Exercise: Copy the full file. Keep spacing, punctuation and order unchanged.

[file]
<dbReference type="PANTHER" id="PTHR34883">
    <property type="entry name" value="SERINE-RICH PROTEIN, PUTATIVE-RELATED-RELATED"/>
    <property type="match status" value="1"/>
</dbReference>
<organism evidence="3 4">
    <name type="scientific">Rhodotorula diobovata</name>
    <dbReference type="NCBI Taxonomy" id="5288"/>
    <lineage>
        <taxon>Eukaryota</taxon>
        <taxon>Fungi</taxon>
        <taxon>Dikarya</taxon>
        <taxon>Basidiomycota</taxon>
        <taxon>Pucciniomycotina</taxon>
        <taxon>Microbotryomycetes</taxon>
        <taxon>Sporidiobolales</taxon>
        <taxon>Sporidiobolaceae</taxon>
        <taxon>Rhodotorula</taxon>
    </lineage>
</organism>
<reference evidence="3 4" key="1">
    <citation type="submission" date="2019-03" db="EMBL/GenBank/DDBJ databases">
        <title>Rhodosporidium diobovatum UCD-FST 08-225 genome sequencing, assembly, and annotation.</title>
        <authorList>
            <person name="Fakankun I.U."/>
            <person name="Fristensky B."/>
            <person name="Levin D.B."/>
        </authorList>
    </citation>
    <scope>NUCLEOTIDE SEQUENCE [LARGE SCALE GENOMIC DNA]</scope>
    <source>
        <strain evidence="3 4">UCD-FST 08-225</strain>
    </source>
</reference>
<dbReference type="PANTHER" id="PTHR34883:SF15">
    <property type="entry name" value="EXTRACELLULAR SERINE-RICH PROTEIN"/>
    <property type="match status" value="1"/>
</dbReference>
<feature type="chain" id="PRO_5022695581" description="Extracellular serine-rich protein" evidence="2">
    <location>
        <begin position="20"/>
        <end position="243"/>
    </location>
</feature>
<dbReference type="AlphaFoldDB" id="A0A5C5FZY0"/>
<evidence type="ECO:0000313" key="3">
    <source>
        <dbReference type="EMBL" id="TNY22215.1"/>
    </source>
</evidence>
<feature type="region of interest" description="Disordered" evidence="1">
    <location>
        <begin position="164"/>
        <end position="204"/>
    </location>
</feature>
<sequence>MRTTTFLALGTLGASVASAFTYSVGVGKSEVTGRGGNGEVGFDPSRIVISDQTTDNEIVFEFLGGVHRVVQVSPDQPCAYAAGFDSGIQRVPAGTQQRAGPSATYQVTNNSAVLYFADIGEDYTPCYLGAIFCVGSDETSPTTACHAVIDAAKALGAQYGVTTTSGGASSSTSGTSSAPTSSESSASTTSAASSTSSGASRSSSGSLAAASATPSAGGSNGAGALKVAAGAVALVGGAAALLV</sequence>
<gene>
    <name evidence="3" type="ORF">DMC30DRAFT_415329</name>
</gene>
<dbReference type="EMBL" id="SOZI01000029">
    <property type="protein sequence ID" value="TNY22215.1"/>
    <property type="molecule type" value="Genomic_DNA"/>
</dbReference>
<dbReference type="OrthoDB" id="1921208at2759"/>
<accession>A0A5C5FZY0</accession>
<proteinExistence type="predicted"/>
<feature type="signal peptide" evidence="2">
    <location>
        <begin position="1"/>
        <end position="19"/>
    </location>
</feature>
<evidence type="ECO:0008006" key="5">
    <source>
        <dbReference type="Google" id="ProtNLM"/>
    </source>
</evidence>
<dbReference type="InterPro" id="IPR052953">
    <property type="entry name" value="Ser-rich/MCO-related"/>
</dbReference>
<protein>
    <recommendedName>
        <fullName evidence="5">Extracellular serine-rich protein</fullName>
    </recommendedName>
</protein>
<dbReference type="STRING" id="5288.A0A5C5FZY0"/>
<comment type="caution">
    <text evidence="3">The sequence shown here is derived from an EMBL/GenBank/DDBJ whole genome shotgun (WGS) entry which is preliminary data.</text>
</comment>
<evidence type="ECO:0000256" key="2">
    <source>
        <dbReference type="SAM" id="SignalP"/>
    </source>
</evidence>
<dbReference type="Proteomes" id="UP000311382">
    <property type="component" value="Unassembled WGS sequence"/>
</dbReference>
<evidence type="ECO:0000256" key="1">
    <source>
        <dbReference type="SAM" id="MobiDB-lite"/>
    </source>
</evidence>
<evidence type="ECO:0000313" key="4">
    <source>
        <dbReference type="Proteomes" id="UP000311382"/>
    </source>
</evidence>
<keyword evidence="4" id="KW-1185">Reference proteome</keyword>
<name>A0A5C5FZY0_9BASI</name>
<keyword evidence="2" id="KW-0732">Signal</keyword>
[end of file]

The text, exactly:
<dbReference type="PANTHER" id="PTHR34883">
    <property type="entry name" value="SERINE-RICH PROTEIN, PUTATIVE-RELATED-RELATED"/>
    <property type="match status" value="1"/>
</dbReference>
<organism evidence="3 4">
    <name type="scientific">Rhodotorula diobovata</name>
    <dbReference type="NCBI Taxonomy" id="5288"/>
    <lineage>
        <taxon>Eukaryota</taxon>
        <taxon>Fungi</taxon>
        <taxon>Dikarya</taxon>
        <taxon>Basidiomycota</taxon>
        <taxon>Pucciniomycotina</taxon>
        <taxon>Microbotryomycetes</taxon>
        <taxon>Sporidiobolales</taxon>
        <taxon>Sporidiobolaceae</taxon>
        <taxon>Rhodotorula</taxon>
    </lineage>
</organism>
<reference evidence="3 4" key="1">
    <citation type="submission" date="2019-03" db="EMBL/GenBank/DDBJ databases">
        <title>Rhodosporidium diobovatum UCD-FST 08-225 genome sequencing, assembly, and annotation.</title>
        <authorList>
            <person name="Fakankun I.U."/>
            <person name="Fristensky B."/>
            <person name="Levin D.B."/>
        </authorList>
    </citation>
    <scope>NUCLEOTIDE SEQUENCE [LARGE SCALE GENOMIC DNA]</scope>
    <source>
        <strain evidence="3 4">UCD-FST 08-225</strain>
    </source>
</reference>
<dbReference type="PANTHER" id="PTHR34883:SF15">
    <property type="entry name" value="EXTRACELLULAR SERINE-RICH PROTEIN"/>
    <property type="match status" value="1"/>
</dbReference>
<feature type="chain" id="PRO_5022695581" description="Extracellular serine-rich protein" evidence="2">
    <location>
        <begin position="20"/>
        <end position="243"/>
    </location>
</feature>
<dbReference type="AlphaFoldDB" id="A0A5C5FZY0"/>
<evidence type="ECO:0000313" key="3">
    <source>
        <dbReference type="EMBL" id="TNY22215.1"/>
    </source>
</evidence>
<feature type="region of interest" description="Disordered" evidence="1">
    <location>
        <begin position="164"/>
        <end position="204"/>
    </location>
</feature>
<sequence>MRTTTFLALGTLGASVASAFTYSVGVGKSEVTGRGGNGEVGFDPSRIVISDQTTDNEIVFEFLGGVHRVVQVSPDQPCAYAAGFDSGIQRVPAGTQQRAGPSATYQVTNNSAVLYFADIGEDYTPCYLGAIFCVGSDETSPTTACHAVIDAAKALGAQYGVTTTSGGASSSTSGTSSAPTSSESSASTTSAASSTSSGASRSSSGSLAAASATPSAGGSNGAGALKVAAGAVALVGGAAALLV</sequence>
<gene>
    <name evidence="3" type="ORF">DMC30DRAFT_415329</name>
</gene>
<dbReference type="EMBL" id="SOZI01000029">
    <property type="protein sequence ID" value="TNY22215.1"/>
    <property type="molecule type" value="Genomic_DNA"/>
</dbReference>
<dbReference type="OrthoDB" id="1921208at2759"/>
<accession>A0A5C5FZY0</accession>
<proteinExistence type="predicted"/>
<feature type="signal peptide" evidence="2">
    <location>
        <begin position="1"/>
        <end position="19"/>
    </location>
</feature>
<evidence type="ECO:0008006" key="5">
    <source>
        <dbReference type="Google" id="ProtNLM"/>
    </source>
</evidence>
<dbReference type="InterPro" id="IPR052953">
    <property type="entry name" value="Ser-rich/MCO-related"/>
</dbReference>
<protein>
    <recommendedName>
        <fullName evidence="5">Extracellular serine-rich protein</fullName>
    </recommendedName>
</protein>
<dbReference type="STRING" id="5288.A0A5C5FZY0"/>
<comment type="caution">
    <text evidence="3">The sequence shown here is derived from an EMBL/GenBank/DDBJ whole genome shotgun (WGS) entry which is preliminary data.</text>
</comment>
<evidence type="ECO:0000256" key="2">
    <source>
        <dbReference type="SAM" id="SignalP"/>
    </source>
</evidence>
<dbReference type="Proteomes" id="UP000311382">
    <property type="component" value="Unassembled WGS sequence"/>
</dbReference>
<evidence type="ECO:0000256" key="1">
    <source>
        <dbReference type="SAM" id="MobiDB-lite"/>
    </source>
</evidence>
<evidence type="ECO:0000313" key="4">
    <source>
        <dbReference type="Proteomes" id="UP000311382"/>
    </source>
</evidence>
<keyword evidence="4" id="KW-1185">Reference proteome</keyword>
<name>A0A5C5FZY0_9BASI</name>
<keyword evidence="2" id="KW-0732">Signal</keyword>